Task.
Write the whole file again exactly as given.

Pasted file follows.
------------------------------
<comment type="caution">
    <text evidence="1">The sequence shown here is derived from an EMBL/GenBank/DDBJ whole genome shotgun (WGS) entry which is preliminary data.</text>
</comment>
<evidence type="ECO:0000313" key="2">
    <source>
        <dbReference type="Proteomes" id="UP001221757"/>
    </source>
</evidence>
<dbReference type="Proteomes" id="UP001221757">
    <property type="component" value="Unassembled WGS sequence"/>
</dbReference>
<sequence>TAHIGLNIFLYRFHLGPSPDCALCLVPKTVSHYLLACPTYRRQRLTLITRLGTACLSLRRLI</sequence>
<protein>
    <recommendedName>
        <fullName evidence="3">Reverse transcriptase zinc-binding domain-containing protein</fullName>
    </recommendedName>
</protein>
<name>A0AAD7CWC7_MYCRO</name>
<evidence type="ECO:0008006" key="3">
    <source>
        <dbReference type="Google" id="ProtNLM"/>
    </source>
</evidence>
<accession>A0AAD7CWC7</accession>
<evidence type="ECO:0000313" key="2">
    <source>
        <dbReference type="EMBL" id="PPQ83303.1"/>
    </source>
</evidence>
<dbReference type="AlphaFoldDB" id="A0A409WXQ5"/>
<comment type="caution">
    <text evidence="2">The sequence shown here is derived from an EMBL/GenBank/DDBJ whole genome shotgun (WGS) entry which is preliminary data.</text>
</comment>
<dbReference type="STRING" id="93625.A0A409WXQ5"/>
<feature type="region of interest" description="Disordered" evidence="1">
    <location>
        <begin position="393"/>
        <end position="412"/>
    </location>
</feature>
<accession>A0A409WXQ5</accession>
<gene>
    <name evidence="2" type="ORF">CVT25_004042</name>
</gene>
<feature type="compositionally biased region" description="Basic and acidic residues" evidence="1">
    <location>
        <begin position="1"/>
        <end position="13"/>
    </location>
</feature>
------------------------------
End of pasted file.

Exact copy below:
<comment type="caution">
    <text evidence="1">The sequence shown here is derived from an EMBL/GenBank/DDBJ whole genome shotgun (WGS) entry which is preliminary data.</text>
</comment>
<evidence type="ECO:0000313" key="2">
    <source>
        <dbReference type="Proteomes" id="UP001221757"/>
    </source>
</evidence>
<dbReference type="Proteomes" id="UP001221757">
    <property type="component" value="Unassembled WGS sequence"/>
</dbReference>
<sequence>TAHIGLNIFLYRFHLGPSPDCALCLVPKTVSHYLLACPTYRRQRLTLITRLGTACLSLRRLI</sequence>
<protein>
    <recommendedName>
        <fullName evidence="3">Reverse transcriptase zinc-binding domain-containing protein</fullName>
    </recommendedName>
</protein>
<name>A0AAD7CWC7_MYCRO</name>
<evidence type="ECO:0008006" key="3">
    <source>
        <dbReference type="Google" id="ProtNLM"/>
    </source>
</evidence>
<accession>A0AAD7CWC7</accession>
<evidence type="ECO:0000313" key="2">
    <source>
        <dbReference type="EMBL" id="PPQ83303.1"/>
    </source>
</evidence>
<dbReference type="AlphaFoldDB" id="A0A409WXQ5"/>
<comment type="caution">
    <text evidence="2">The sequence shown here is derived from an EMBL/GenBank/DDBJ whole genome shotgun (WGS) entry which is preliminary data.</text>
</comment>
<dbReference type="STRING" id="93625.A0A409WXQ5"/>
<feature type="region of interest" description="Disordered" evidence="1">
    <location>
        <begin position="393"/>
        <end position="412"/>
    </location>
</feature>
<accession>A0A409WXQ5</accession>
<gene>
    <name evidence="2" type="ORF">CVT25_004042</name>
</gene>
<feature type="compositionally biased region" description="Basic and acidic residues" evidence="1">
    <location>
        <begin position="1"/>
        <end position="13"/>
    </location>
</feature>